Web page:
In the tech world, you’ve either got vision or you don’t. And in Silicon Valley’s fourth episode, “Fiduciary Duties,” we learn that our protagonist, Richard Hendrix (Thomas Middleditch), does not have that vision—not one he can articulate at any rate. And that’s a problem: It turns out that benefactor Peter Gregory (Christopher Evan Welch) has invested in a lot of companies like Richard’s and he’d kind of like to know if what Richard’s doing is worth his time, attention, and money. There’s also the not inconsiderable matter of all that money Richard turned down from Hooli because he wanted to strike out on his own.
“You turned down $10 million dollars to try and develop something that you as the head of the company can’t even describe to another human being,” Dinesh (Kumail Nanjiani) tells Richard early in the episode “I’m saying this only to motivate you.”
And so the rest of the episode focuses on Richard trying to find that vision for his Pied Piper startup. Eventually he stumbles across one, but not before experiencing a toga party, a restroom-based panic attack, and a turbo-vomiting incident the audience probably didn’t need to see.
Jargon Watch: Four episodes in, and Silicon Valley has done away with much of the impenetrable-to-civilians tech talk found in the first few episodes. There’s a nice nod to Silicon Valley excess: Peter Gregory hosts a toga party—the Peter Gregory Foundation’s Fourth Annual Orgy of Caring—that features living statues and actors and actresses who are paid to go around and feign an interest in the party’s nerdier attendees.
But perhaps the most jargony exchange came in the opening segment when Richard visits the law office of Ron LaFlamme, Bro Attorney at Law, to sign the legal documents that form Pied Piper as a Delaware corporation. It’s the most exciting use of Delaware as a plot point since the first Wayne’s World movie.
Tech World References: Ron LaFlamme can boast a guitar signed by both Sergey Brin and Larry Page, but it’s the mention of another dynamic tech duo that dominates this episode—Steve Jobs and Steve Wozniak. “It’s like you need both halves of the brain—the Jobs and the Wozniak,” LaFlamme tells Richard to explain the importance of having someone on the payroll who can articulate the company’s vision. “The yin and the yang.” It will not surprise you to learn that LaFlamme thinks “yin” should be pronounced “ying” because it’s the opposite of “yang.”
Erlich Bachman (T.J. Miller) thinks he can be Richard’s yin—or failing that, his ying—and even goes so far as to don a black turtleneck as a way of convincing Richard that he’ll be filling the Steve Jobs role in Pied Piper. “I suppose Steve and I have always shared a similar aesthetic,” Bachman says. One thing we learn about black turtlenecks in this episode, though: They are awfully hard to remove in the midst of a rage, as Bachman demonstrates in one of the funnier moments in “Fiduciary Duties.” Chalk up another skill that Steve Jobs mastered better than anyone.
Bachman Behaving Badly: Actually, Bachman was fairly well behaved this episode (and maybe that’s why I found this to be a kind of tepid installment of the show). Oh sure, he takes advantage of a drunken Richard to finagle a seat on Pied Piper’s board of directors. But he also comes through in the end, crashing Richard’s meeting with Peter Gregory and spelling out an actual vision for Pied Piper that seems to distinguish it from the other compression technologies that Peter’s invested in. “You should probably write some of that down,” Bachman tells Richard at the episode’s end—especially that sick burn about Dropbox. (“More like drip-box,” according to Bachman.)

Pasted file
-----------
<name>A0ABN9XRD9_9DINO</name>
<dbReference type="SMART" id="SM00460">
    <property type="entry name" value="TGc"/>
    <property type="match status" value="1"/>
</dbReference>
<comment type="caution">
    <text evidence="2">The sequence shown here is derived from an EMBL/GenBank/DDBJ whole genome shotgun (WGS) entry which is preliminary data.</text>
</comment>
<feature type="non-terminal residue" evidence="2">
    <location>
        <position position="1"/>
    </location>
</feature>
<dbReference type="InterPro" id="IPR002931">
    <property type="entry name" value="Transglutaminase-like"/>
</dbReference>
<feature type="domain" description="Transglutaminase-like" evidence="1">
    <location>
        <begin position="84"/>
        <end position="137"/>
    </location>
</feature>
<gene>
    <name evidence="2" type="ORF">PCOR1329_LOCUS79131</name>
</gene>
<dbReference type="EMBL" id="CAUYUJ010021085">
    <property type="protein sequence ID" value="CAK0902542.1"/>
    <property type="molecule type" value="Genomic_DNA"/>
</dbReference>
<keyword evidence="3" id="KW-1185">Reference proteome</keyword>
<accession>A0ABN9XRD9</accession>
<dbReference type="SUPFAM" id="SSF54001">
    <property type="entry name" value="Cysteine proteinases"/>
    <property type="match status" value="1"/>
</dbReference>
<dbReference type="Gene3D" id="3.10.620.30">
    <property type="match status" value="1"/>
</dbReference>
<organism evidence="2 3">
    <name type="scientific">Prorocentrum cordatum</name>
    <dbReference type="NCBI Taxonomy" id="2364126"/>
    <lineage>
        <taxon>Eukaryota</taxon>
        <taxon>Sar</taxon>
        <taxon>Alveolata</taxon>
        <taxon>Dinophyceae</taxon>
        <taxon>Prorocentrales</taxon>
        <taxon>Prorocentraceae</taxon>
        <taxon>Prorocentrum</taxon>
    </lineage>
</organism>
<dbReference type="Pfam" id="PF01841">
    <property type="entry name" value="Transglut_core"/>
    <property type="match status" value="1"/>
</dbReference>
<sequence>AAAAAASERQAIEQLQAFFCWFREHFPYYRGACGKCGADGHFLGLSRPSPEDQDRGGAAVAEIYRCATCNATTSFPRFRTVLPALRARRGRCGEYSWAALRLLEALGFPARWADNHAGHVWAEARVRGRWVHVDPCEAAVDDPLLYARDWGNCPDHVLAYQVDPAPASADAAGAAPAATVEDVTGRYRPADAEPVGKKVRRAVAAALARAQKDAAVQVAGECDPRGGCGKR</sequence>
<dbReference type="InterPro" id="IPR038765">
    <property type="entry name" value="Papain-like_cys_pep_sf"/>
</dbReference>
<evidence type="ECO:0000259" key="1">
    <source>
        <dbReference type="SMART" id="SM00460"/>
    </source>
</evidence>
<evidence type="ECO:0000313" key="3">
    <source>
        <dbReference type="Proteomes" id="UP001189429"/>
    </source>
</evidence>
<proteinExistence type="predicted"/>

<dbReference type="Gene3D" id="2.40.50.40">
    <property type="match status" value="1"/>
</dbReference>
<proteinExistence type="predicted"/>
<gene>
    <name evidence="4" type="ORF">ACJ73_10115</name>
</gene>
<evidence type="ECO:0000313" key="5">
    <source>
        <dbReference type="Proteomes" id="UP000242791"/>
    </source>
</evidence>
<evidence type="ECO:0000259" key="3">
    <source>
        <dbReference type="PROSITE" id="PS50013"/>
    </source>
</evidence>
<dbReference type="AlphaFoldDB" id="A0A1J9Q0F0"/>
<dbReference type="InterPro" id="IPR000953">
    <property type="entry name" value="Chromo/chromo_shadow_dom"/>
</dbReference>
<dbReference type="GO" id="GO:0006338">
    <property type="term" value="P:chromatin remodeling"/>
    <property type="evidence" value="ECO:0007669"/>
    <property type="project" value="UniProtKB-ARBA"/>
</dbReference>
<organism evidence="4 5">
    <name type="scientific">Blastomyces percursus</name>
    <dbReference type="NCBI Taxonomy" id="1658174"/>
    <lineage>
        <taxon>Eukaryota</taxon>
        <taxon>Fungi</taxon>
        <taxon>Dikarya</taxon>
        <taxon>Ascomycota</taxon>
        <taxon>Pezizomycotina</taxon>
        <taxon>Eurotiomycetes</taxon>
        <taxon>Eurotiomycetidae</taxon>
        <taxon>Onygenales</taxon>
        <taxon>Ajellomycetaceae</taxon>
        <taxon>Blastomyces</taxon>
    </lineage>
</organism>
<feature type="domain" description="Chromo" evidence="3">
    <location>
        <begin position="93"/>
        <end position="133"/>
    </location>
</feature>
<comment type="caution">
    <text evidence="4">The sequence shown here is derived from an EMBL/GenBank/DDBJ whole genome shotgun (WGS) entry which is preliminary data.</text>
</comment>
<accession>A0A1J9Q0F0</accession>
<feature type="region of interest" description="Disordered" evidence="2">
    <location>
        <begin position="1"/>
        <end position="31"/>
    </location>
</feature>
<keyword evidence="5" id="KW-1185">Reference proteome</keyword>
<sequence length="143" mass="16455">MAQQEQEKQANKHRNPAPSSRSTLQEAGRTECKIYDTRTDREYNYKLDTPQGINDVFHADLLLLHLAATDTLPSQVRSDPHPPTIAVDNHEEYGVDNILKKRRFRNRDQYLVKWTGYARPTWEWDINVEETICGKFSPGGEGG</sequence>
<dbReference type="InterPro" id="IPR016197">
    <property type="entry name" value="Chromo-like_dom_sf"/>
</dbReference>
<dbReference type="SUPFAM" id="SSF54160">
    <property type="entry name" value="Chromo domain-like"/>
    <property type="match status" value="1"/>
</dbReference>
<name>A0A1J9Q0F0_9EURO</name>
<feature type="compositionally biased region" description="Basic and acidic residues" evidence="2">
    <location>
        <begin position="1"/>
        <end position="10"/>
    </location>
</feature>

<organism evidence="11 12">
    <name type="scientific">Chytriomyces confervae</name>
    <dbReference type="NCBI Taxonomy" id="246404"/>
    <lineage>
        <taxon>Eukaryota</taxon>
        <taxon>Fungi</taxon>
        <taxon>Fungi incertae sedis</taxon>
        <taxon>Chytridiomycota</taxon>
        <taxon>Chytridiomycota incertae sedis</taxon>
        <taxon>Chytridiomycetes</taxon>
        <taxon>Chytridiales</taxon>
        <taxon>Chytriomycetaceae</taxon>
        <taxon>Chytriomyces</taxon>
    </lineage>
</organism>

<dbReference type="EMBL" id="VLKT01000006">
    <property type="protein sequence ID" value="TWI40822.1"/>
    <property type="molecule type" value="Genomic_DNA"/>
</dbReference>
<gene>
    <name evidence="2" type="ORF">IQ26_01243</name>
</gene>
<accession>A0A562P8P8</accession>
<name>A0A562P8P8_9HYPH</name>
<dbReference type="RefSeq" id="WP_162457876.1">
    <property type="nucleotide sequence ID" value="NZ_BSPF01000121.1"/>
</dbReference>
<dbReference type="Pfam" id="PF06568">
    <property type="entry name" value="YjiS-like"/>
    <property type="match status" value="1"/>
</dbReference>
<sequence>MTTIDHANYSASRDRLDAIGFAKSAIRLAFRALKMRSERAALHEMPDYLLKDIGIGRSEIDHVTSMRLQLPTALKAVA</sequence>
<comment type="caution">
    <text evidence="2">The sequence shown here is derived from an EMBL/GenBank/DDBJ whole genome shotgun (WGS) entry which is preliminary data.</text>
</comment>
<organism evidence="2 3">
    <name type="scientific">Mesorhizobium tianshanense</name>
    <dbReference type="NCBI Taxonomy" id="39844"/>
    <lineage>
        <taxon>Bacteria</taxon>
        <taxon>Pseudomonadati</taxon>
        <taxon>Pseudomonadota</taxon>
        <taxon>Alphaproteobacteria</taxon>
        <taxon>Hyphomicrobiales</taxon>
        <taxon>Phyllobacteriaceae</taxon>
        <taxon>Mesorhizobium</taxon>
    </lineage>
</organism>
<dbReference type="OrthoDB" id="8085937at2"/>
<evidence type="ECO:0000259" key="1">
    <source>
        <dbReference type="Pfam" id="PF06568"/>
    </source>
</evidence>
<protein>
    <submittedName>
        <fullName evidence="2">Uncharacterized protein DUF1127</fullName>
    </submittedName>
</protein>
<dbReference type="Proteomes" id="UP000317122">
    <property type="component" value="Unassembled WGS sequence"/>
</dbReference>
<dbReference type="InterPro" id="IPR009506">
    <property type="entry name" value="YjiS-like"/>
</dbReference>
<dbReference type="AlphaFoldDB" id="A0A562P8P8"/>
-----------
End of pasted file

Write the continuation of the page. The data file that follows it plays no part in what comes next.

Star of the Episode: You might think the honors go to Bachman, seeing as how he bails out Richard. But I think we should spare a kind thought for Jared (Zach Woods), who didn’t get to attend the Peter Gregory Foundation’s Fourth Annual Orgy of Caring, but still gives Richard the shirt off his back—or more accurately, the pants off his legs. A panic-stricken Richard got a water stain on his jeans prior to the big Peter Gregory meeting and decided it would look less odd if he just soaked his entire pants in a restroom sink. Long story short, it was not a very good plan.
B Plot for Big Head: We last saw poor Big Head (Josh Brener) in Silicon Valley’s second episode after he was hired away from Pied Piper as Hooli’s vice president of spite. But the Hooli team soon discovers what Pied Piper already knew—that Big Head knows next to nothing about programming—and he’s soon corner-officed, stripped of all responsibilities but to show up at work each day and wait for his options to fully vest. Outside of Peter Gregory’s toga party, that plotline is probably this week’s most pointed dig at how the real Silicon Valley operates.
Notable Quote: “You catch on slow. You’ll fit right in here.”—One of Big Head’s fellow seat fillers, explaining the joys of playing out the string at Hooli.
What Did We Learn: Things work out for Richard by episode’s end, just as they have in the previous installments of Silicon Valley. And that brings up some vision questions about the show itself. Early on in its run, Silicon Valley seems to rely on a comfortable formula—Richard and his Pied Piper compatriots run into some start-up-related trouble that causes a great deal of stress and generates a few laughs before the issue resolves itself in time for the closing credits to roll. Lots of sitcoms have enjoyed lengthy runs with lesser formulas, but it doesn’t change the fact that Silicon Valley is in danger of getting itself into a rut. With HBO renewing the show for a second season this past week, here’s hoping that Silicon Valley can shake up its status quo and start sharpening its take on the tech world.
And if the show needs someone to help it spell out a vision for future episodes, maybe Bachman still has that turtleneck lying around.